Cutting Technology (Vitirification) Helping Women’s Fertility by Dr. Rebecca Matthews, Laboratory Manager
What does this mean for women?
There are many instances when egg freezing can be used to help preserve fertility. It has become very common for women to delay having children for a number of reasons (the most common reason given is not being able to find “Mr. Right”), but feels her biological clock ticking, or if a woman has a serious illness and treatment may leave her infertile (e.g. cancer treatment). It is important to know that a woman’s fertility is at its peak at around 27 and slowly declines from this point until menopause. There is a significant decline in a woman’s fertility from around 35 which becomes even more significant from 38 onwards – by the age of 40 approximately 90% of eggs produced by a woman are abnormal.
In order to assist women preserve there fertility eggs can be frozen in liquid nitrogen and can then be stored indefinitely – they are there to be used when you want. Unlike a woman who continues to age, the eggs that have been frozen when she was 32 stay the same age that they were when they were frozen. So what does all this mean? It means that a woman freezing her eggs at 32 who then wants a baby at 40, has a much higher chance of having a healthy pregnancy and baby using her 32 year old frozen eggs than she would if she were to try with her own 40 year old eggs.
Is it safe?
So far there have been only a thousand or so babies born from vitrified eggs (with 6 babies being born at the fertility clinic that Rebecca worked at in the United States so she has first hand experience). When choosing a clinic that is offering egg freezing it is important to ask how many babies they have had born from this technique and how much experience the scientists have had with this technique. Babies born from this technique appear to be perfectly healthy. When a new technique is used, any potential long term effects are obviously not know, but historical use of egg/embryo freezing leaves us confident that this method is safe.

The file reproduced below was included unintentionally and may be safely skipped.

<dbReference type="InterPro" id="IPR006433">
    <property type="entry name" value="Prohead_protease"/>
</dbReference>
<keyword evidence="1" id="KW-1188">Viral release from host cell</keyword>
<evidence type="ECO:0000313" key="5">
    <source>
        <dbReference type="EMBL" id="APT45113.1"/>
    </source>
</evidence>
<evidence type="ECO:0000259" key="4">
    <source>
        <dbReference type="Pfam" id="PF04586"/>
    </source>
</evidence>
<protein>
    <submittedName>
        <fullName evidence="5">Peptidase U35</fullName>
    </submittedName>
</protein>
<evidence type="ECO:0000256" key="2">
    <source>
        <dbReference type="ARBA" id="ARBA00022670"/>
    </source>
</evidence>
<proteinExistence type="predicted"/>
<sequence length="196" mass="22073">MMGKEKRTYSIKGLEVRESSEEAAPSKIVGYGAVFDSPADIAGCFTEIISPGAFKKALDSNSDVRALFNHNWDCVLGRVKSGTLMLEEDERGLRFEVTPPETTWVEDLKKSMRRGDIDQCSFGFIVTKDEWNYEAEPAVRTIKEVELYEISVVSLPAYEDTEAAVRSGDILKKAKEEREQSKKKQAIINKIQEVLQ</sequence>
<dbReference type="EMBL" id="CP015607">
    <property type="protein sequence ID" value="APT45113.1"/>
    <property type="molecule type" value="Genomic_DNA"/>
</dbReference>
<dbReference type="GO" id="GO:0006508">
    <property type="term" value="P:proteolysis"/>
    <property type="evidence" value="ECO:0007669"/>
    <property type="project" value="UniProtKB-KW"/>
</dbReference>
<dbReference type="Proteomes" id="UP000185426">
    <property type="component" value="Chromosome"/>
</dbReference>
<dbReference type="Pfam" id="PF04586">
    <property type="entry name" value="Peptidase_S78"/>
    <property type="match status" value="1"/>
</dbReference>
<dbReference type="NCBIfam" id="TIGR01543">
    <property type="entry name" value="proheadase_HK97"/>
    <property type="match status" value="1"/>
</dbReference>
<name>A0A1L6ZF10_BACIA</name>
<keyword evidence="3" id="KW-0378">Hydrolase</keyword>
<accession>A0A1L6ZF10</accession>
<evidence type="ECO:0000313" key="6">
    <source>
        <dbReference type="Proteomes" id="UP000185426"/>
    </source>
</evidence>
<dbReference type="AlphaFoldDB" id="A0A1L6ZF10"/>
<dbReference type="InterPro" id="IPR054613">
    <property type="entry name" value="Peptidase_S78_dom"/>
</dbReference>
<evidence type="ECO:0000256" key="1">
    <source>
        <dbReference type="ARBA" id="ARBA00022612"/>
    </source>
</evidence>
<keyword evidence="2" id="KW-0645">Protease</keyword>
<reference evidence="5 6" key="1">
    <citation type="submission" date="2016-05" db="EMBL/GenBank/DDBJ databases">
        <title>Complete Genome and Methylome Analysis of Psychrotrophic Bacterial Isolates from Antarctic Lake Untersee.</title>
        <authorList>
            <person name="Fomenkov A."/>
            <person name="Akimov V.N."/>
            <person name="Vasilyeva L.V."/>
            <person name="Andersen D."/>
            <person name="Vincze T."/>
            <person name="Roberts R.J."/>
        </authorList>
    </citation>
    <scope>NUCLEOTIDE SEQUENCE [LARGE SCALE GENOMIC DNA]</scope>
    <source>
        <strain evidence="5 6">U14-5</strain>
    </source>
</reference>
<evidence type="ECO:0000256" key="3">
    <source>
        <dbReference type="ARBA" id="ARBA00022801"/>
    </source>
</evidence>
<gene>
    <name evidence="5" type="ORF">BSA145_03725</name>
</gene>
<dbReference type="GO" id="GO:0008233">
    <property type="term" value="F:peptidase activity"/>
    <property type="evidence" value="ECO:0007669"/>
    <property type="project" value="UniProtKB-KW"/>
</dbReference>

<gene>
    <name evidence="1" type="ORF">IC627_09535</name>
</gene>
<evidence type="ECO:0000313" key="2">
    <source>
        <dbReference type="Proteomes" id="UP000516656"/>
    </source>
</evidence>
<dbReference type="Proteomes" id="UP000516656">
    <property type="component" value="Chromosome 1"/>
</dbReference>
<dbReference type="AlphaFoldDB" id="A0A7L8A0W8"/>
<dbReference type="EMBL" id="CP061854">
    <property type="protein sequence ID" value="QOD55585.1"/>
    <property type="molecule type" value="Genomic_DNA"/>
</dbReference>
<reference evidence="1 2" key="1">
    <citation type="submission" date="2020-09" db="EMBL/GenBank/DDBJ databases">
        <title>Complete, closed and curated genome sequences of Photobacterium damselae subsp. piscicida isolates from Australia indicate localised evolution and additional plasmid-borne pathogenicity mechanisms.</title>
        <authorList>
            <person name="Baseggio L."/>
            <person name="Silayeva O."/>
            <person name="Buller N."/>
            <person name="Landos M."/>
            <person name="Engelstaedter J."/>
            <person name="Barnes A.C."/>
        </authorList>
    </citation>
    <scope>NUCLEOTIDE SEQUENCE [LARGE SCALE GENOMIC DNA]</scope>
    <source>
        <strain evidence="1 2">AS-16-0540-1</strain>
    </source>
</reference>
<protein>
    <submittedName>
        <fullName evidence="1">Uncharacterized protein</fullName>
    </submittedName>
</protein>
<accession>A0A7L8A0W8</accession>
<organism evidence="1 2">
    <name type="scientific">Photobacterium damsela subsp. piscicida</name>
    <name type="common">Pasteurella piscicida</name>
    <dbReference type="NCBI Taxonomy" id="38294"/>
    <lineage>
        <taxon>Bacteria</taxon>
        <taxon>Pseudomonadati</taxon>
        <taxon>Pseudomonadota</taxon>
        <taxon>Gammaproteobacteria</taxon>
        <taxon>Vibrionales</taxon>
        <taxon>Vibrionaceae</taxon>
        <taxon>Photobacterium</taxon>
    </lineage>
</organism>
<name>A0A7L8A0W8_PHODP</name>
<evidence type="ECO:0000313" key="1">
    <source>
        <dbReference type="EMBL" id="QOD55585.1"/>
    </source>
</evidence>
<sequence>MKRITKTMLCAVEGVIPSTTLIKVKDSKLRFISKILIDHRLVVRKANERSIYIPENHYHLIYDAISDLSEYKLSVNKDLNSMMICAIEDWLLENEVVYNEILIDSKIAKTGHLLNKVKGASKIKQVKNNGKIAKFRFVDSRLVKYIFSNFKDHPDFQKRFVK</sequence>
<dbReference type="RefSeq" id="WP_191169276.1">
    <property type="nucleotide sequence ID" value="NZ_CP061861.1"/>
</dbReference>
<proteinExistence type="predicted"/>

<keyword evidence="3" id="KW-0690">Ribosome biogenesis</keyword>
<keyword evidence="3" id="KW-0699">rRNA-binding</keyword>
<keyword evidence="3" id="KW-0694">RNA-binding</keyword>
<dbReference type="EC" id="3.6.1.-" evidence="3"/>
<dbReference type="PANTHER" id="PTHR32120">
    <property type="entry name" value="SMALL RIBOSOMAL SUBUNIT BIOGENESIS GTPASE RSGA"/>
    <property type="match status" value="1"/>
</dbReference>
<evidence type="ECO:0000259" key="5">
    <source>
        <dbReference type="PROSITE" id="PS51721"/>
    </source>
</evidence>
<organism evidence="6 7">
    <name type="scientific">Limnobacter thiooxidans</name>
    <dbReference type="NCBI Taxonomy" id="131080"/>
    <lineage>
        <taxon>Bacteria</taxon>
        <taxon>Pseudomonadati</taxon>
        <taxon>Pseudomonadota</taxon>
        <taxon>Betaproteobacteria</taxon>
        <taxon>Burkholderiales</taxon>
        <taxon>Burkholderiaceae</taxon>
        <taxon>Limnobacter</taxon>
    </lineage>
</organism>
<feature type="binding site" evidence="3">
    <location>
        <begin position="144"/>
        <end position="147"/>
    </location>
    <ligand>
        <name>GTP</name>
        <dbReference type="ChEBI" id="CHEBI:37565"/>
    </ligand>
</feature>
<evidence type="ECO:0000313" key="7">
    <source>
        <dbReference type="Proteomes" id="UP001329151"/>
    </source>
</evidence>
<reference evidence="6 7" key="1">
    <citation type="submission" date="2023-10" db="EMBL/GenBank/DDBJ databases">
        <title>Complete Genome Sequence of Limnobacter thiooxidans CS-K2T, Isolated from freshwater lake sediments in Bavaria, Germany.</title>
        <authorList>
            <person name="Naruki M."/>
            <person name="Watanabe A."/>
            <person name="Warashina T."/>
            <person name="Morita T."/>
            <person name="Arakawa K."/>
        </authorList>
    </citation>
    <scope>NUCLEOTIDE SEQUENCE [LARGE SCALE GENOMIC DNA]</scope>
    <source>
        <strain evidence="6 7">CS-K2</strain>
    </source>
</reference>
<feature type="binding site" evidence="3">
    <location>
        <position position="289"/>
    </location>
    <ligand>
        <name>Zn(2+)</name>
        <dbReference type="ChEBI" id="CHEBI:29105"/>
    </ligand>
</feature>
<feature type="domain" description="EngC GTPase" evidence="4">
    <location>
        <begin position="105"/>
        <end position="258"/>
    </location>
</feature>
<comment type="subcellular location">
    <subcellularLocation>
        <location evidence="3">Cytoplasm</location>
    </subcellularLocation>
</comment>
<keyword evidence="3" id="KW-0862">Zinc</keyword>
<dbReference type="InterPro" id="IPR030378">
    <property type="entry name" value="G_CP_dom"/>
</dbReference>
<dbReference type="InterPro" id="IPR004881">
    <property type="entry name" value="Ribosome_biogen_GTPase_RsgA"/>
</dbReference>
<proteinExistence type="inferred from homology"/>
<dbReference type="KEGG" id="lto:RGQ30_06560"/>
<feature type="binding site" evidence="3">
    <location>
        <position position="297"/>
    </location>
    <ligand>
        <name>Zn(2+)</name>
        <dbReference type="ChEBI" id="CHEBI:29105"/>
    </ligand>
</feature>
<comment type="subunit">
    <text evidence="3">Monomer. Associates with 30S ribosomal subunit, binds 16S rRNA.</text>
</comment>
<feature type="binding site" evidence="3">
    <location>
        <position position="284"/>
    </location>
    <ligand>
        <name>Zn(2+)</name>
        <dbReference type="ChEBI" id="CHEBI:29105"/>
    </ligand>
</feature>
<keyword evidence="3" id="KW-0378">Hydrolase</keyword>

What does a woman have to do to freeze her eggs?
A woman needs to undergo a modified IVF cycle so that a number of eggs can be collected and frozen for future use. This involves the use of medications to stimulate the ovaries to produce many eggs at one time. These eggs are surgically removed once they have reached full maturity and are placed into liquid nitrogen for storage.
When a woman is ready to try for a pregnancy, the eggs are thawed and fertilized using a technique known as ICSI (intracytoplasmic sperm injection) where a single sperm is injected directly into an egg. The fertilised egg(s) is then cultured in the lab for several days and when it reaches a certain stage of development is transferred into the uterus as an embryo(s).
The goal of egg freezing is to attempt to preserve some fertility in women at riks of declining fertility. It is important to emphasise that this technology is still in the developmental stages and does not guarantee a pregnancy or a baby.
Dr. Rebecca Matthews, BSc, PhD, joined Fertility Solutions Sunshine Coast and Bundaberg in August 2010 and plays a pivotal role in the laboratory management. She received her Bachelor of Science degree in biochemistry from the University of Manchester. As part of her degree course she spent a year working for the Forensic Science research laboratories in Birmingham, England, where she looked at a novel DNA fingerprinting technique. Rebecca began her career in clinical embryology in 1998 in Leeds, in the north of England. Rebecca is also the author of the book IVF: A Patients Guide, In press. A 130-page informational guide for patients undergoing fertility treatments. If you have further questions for Rebecca, she can be reached at email@example.com